The Attribution of the planets to the days is encountered in the Græco-Egyptian papyri...as well as the much later grimoires, and is likely of Chaldean origin, as is the seven day week. The planetary hours schema is an adaption of Egyptian ideas encountered at around the same time. As well as coming together at the dawn of the Western magical tradition the planetary days and the planetary hours are also mathematically inseparable." -Jake Stratton-Kent, The True Grimoire (Encyclopedia Goetica Book 1)
The Magical Treatise of Solomon or Hygromanteia
The Auspicious Timing Calendar is built from many sources. One of the primary sources is the framework for timing presented in The Magical Treatise of Solomon or Hygromanteia1. I was first introduced to this in Gordon White's Sigils course, presented at Rune Soup (for $10/month you get access to the classes and lots of bonus material; its one of the best values going in occult internet learning), but if I fail to mention the additional work and ongoing efforts of Ivy from Circle Thrice, I would be being horribly remiss as it was her ongoing work that inspired me to create the calendar. Subscribe to her newsletter for a free copy of her Agile Magic Manifesto.
Hygromanteia is a magical text variously dated from 13th-15th centuries, that appears in multiple versions. In the most complete ones, it is a text primarily focused on the creation of parchment talismans, so it contains directions for making all the required implements (the parchment, inks, pens, etc) but also an elaborate system of timing that includes the Lunar Days, Planetary Days and Hours, specific prayers for controlling the planets and a group of angels and demons that govern the days and hours. There are other parts to the manuscripts, including spirit evocations and bindings, divination, a classical invisibility spell or two, but the largest part of the manuscript is about practical enchantment.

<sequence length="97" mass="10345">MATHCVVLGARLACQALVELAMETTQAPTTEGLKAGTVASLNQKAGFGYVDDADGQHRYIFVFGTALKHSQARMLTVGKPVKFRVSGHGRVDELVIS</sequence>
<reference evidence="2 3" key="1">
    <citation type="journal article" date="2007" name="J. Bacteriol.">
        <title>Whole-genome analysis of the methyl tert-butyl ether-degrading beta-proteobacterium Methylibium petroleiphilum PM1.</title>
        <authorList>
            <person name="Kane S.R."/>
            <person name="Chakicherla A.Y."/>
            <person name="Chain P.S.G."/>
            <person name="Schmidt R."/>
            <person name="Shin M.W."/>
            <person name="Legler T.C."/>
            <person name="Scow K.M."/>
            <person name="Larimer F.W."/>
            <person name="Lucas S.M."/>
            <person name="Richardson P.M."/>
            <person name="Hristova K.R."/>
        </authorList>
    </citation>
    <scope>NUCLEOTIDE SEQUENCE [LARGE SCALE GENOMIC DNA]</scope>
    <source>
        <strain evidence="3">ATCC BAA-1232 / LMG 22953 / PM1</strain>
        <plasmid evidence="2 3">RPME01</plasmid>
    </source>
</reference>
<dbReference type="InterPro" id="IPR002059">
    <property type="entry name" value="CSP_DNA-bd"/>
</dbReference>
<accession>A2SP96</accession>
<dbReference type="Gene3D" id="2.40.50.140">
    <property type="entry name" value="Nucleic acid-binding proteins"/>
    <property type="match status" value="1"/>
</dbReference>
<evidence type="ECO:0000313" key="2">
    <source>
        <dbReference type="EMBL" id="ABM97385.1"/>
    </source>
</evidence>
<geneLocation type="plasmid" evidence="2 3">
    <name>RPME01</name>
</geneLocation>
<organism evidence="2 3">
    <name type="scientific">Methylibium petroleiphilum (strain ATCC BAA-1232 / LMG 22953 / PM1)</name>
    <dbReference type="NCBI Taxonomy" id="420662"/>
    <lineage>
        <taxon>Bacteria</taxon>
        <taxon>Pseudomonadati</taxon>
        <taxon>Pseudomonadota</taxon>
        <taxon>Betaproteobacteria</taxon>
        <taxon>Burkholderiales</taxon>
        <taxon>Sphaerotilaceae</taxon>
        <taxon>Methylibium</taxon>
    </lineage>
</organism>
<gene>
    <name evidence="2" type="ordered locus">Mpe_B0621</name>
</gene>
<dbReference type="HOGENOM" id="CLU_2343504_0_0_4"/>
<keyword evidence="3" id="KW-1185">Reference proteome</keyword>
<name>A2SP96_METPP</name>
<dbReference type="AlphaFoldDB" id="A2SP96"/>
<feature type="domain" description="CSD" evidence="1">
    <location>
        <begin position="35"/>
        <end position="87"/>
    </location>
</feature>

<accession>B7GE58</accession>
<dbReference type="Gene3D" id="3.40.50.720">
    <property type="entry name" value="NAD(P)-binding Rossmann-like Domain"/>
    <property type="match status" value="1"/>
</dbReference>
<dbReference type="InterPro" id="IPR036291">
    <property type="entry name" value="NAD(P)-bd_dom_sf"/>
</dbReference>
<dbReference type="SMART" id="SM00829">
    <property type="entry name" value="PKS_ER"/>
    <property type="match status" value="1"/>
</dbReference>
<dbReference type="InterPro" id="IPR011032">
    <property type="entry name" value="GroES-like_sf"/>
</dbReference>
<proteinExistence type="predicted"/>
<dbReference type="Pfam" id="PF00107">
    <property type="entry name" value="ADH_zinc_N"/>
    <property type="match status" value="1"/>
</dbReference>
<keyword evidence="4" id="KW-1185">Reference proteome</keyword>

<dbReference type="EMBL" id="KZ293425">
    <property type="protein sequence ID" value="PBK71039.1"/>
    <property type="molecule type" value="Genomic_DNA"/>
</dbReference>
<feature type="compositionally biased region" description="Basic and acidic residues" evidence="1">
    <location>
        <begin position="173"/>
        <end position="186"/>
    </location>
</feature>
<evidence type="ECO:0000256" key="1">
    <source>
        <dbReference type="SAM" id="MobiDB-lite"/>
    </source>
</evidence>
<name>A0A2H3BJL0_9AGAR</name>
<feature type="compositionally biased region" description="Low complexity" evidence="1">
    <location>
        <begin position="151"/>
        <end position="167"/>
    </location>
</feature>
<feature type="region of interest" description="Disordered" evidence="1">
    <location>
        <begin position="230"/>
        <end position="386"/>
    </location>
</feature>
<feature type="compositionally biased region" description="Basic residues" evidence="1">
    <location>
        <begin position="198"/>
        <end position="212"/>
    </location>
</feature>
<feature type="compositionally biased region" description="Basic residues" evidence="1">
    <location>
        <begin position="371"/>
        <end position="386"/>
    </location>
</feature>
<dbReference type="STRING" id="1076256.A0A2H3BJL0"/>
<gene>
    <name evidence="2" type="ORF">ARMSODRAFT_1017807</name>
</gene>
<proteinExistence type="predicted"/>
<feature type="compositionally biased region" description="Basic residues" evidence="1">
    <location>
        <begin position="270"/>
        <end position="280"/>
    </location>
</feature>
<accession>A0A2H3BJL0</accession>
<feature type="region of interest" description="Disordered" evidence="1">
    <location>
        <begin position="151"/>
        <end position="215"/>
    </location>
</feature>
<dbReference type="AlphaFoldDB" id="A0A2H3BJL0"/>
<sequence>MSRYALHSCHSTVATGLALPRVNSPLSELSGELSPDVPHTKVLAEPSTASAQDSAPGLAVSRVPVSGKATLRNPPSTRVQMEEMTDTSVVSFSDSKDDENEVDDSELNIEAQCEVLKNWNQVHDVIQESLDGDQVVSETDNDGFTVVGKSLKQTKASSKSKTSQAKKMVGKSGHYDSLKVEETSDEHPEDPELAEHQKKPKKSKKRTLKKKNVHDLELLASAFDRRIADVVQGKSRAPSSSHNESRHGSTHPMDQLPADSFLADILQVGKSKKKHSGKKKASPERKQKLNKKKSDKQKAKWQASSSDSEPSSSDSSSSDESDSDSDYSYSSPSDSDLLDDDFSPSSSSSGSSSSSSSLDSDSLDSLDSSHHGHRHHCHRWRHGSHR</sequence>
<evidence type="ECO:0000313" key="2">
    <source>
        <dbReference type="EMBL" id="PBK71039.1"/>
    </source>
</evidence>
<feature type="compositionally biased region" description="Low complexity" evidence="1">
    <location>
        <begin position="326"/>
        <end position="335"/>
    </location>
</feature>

So what is practical enchantment? Quite simply, it's about getting things done. Its not, as it might seem, as simple as it sounds (it never is, is it?). Magic is an art and a science, it works best with finesse rather than brute force. That means knowing exactly what you are going for and having some idea of the exact right stone to move to cause the landslide. That's not the best analogy, but I think you can get the picture. Knowing where to apply the pressure, the least amount of pressure, to get things moving in the right direction and then letting inertia do the rest.
"Furthermore, if thou wishest to converse with Spirits it should be especially on the day of Mercury and in his hour, and let the Moon be in an Airy Sign, as well as the Sun." - The Key of Solomon
One can easily see why Wizard White adapted Hygromanteia for his sigil work: sigils are the most current epitome of practical enchantment and Hygromanteia is the oldest and most complete extant text on the subject. Sure, there are bits and pieces in the PGM (Hygromanteia is clearly descended from those works, just compare the it with Leiden Papyrus), but we have here one of the most complete systems in any grimoire.
Sigils themselves are clearly a modern adaptation of talismans. But they are not the only method available for practical enchantment. The modern magician has any number of methods available to them, it just comes down to aesthetics. Magic is an art. Find the method of practical enchantment that works for you: ritual oratory, spirit evocation (though this does tend to have its own peculiar timing elements), making talismans or icons, some form of conjure...magic is an art: it is creative, it is performative, it is arts and crafts; it is memory....